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Food Safety News

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Traceability, it’s what’s for breakfast, lunch and dinner

Editor’s note: This is the second of a four-part series on technology and food safety sponsored by PAR Technologies.

GMO Free. Organic. Free Range. Grass-Fed. Gluten Free. Locally Grown. Cruelty Free. Product of this state. Product of that state – as grocery shoppers continually become more consciences of the products they drop into their carts, who is responsible for backing source claims made by food companies and retailers?

“At the retail level, we go throughout the store looking at products to verify and certify certain attributes,” said Leann Saunders, COO and president of Where Food Comes From, a Denver based third-party agricultural and food verification company.

“These attributes may be ingredients within a product, non-GMO compliance or verifying claims made on an egg carton for an animal welfare standard being practiced.”

According to Saunders, verifying and creating a traceability path to products and ingredients means things to different people, defined by, “how wide and deep are you going?”

“Traceability may be within their own operation and company, or it may trace back through the supply chain,” she said.

“When I think of traceability, I think of it being more farm to fork, with identify preservation of where a product is born or grown, traced through the supply chain.”

This detailed level of traceability, which can also track ingredient products within a single commodity is complex, with technology becoming an essential tool in collecting data throughout the supply chain.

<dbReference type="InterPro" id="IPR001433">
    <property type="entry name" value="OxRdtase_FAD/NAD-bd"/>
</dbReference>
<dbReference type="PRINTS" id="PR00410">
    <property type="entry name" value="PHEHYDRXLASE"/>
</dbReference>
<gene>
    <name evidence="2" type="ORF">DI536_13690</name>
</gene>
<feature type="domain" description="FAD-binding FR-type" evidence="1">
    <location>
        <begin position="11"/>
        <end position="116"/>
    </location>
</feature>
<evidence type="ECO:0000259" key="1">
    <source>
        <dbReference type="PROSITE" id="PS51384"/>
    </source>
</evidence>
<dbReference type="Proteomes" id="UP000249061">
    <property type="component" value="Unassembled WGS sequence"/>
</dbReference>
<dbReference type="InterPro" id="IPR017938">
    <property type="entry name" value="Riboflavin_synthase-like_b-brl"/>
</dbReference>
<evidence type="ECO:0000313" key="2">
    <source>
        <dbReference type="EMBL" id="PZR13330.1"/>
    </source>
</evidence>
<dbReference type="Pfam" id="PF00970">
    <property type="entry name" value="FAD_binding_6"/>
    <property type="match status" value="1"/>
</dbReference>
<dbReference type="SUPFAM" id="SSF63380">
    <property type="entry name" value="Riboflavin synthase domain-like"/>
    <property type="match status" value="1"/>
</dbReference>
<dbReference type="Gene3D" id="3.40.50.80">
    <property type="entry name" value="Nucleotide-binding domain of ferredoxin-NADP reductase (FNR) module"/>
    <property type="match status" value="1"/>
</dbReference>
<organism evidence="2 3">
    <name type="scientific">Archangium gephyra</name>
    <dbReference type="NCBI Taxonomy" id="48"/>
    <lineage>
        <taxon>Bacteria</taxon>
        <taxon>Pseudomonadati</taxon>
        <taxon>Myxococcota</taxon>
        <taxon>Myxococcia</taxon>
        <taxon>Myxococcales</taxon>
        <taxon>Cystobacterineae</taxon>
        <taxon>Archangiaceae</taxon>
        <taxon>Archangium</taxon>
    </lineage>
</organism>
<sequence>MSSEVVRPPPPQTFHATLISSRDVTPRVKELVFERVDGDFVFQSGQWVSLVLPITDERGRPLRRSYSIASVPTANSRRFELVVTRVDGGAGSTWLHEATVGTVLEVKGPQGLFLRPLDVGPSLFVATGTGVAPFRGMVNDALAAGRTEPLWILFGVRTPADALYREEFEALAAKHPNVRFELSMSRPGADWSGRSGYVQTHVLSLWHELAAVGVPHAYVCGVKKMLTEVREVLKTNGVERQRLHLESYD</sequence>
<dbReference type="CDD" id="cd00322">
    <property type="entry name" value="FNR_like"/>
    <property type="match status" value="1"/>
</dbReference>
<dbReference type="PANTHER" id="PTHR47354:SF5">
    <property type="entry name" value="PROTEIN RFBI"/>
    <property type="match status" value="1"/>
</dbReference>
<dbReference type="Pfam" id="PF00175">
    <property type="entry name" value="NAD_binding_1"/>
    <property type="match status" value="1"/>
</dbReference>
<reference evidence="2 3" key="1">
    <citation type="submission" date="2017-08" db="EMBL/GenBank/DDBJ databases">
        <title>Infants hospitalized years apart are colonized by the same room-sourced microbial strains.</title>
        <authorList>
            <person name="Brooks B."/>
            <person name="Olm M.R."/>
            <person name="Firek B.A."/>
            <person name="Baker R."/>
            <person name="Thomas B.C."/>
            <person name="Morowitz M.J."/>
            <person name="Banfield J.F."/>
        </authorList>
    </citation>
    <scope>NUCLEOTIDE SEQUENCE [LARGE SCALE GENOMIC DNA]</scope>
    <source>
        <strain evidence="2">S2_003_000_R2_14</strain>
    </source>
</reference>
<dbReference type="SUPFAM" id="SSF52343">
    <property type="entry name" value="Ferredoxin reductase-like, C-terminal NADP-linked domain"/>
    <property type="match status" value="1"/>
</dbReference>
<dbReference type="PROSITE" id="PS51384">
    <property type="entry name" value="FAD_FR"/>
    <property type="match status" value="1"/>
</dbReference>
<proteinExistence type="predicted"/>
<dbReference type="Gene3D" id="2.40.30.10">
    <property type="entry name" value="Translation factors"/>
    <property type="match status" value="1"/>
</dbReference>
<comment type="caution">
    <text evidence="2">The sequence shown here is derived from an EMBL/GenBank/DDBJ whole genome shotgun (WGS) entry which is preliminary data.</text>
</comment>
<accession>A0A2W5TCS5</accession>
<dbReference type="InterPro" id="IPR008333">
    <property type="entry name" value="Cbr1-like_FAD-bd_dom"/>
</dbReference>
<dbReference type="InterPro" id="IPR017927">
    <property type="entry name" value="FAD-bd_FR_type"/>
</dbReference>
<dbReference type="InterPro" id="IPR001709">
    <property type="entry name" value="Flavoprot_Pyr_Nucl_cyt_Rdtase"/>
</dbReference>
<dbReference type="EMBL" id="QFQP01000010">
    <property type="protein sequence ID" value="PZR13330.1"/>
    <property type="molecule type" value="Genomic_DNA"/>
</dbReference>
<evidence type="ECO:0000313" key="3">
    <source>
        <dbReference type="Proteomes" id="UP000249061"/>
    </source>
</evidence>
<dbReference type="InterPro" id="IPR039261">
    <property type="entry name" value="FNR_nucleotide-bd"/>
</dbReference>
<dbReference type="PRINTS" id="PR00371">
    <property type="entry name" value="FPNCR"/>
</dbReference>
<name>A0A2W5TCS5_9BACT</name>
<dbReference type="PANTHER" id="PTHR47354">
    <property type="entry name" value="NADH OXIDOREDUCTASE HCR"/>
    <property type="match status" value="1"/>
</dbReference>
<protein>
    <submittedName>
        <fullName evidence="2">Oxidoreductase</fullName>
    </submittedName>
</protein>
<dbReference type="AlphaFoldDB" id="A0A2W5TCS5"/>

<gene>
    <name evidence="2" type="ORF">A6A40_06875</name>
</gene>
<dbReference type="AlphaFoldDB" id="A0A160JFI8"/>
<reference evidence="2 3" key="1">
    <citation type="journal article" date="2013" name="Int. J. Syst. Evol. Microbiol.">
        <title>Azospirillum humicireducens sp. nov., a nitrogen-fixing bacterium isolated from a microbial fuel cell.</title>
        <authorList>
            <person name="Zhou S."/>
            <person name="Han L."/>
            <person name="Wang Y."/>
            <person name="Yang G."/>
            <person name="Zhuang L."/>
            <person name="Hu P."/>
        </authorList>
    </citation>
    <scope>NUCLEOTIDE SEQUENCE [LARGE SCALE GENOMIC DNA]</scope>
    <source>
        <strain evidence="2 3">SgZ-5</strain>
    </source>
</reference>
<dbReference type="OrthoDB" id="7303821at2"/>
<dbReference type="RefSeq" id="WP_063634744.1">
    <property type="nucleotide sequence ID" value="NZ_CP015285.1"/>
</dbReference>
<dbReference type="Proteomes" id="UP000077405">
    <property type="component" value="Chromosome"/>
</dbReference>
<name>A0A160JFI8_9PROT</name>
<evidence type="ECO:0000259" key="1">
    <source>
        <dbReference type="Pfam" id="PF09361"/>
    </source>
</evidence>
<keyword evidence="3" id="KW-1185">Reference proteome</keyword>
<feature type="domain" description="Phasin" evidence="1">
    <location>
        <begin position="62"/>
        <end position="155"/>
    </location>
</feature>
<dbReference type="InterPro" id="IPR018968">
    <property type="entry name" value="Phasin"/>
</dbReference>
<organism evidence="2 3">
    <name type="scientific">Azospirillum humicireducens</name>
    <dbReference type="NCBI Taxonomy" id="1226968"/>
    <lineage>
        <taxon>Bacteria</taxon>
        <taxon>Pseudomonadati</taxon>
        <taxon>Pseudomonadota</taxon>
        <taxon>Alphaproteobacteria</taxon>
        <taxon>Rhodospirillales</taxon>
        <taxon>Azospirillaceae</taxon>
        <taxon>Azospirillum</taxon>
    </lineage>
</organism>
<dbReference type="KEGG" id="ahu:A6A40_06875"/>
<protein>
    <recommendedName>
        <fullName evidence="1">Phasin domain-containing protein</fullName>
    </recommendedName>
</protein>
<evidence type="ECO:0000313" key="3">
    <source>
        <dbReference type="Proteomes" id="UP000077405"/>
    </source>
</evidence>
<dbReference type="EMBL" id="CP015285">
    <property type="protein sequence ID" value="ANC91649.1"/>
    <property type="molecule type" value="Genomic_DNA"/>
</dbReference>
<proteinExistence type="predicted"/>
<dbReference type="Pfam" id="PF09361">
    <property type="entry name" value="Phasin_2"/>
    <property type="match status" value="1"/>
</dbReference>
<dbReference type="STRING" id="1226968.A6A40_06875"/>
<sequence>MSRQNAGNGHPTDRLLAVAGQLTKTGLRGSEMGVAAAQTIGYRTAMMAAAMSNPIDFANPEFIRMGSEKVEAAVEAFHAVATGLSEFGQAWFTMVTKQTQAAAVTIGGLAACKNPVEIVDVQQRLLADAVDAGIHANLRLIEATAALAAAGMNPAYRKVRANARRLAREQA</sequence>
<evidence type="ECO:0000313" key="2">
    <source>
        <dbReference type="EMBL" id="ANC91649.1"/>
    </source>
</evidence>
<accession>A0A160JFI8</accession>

“Electronic traceability not only removes human error, but is able to keep up with commerce,” said Saunders.

“But it is not cheap, and once you commit – you are committed for long-term as it can take years and a large amount of money to make changes.”

Technology must be able to keep up with commerce, with RFID, with Internet of Things sensors, with QR codes and with encoder receiver transmitters common products in the market place.

The benefits of food retailers creating a traceability program is two-fold, explains Saunders. One on hand, it provides consumers with verified information about their food – something she sees becoming more valuable to customers. On the other, it allows retailers to make data driven decisions for quality improvement, reducing risk and product loss common to food retailers.

“In the world we live in with certification and marketing claims for food having attributes to capture consumer trust, it is crucial these claims are verified,” says Saunders.

“Traceability not only helps retailers with inventory control and management, but response time and accuracy when it comes to making management decisions.”

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